The appointment of Michael Jackson as the new chief executive of
Channel 4 has been given a cautious welcome by the advertising
Jackson will join Channel 4 from the BBC, where he is the director of
television, on 1 June. He has a reputation as one of the country’s best
Jackson was a leading member of the Campaign for Channel 4 - which
argued for the introduction of the channel at the end of the 70s - and
was one of the first producers to make shows for it.
A graduate in media studies from the Polytechnic of Central London,
Jackson has been with the BBC for ten years. He moved up from head of
music and arts to become controller of BBC2, and then controller of
BBC1. At 39, he will be Channel 4’s youngest chief executive.
Michael Bishop, chairman of Channel 4, said Jackson’s ’innovative flair
and competitive instincts will ensure that Channel 4’s programme remit
continues to thrive.’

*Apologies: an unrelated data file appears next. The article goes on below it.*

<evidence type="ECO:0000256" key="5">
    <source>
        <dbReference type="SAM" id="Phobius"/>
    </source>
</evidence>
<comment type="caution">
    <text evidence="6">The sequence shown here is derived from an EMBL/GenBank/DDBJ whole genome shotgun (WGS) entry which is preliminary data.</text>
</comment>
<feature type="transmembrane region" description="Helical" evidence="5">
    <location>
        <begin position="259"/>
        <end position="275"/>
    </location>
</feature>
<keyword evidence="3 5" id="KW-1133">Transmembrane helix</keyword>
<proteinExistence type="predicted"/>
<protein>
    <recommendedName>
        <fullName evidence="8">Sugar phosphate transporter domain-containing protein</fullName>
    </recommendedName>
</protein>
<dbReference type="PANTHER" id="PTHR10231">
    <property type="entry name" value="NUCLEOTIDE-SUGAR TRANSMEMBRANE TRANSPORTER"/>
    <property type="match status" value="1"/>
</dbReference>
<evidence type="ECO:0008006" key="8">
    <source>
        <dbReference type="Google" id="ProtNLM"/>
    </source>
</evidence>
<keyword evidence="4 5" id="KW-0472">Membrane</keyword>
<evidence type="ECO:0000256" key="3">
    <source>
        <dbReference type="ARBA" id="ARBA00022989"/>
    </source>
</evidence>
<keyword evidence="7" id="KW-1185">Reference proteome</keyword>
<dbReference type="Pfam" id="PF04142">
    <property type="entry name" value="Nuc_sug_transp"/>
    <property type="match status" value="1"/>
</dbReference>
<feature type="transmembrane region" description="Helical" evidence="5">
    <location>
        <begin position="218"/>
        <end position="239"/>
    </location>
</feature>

In the face of recent accusations that Channel 4 has been moving away
from its remit and targeting mainstream commercial audiences, Jackson
insisted this week that the remit was the key to the channel’s
UK production and the channel’s commitment to the British film industry
would be key areas for expansion, Jackson confirmed this week. He also
signalled that the channel could reduce US imports.
Jackson will not have to fight privatisation. The new National Heritage
Secretary, Chris Smith, confirmed this week that the Labour Government
had no intention of privatising the channel.
David Cuff, the broadcast director of Initiative Media, said: ’Jackson
does not come from our world, but he’s done damage to commercial TV
through the improvements he made at BBC2.’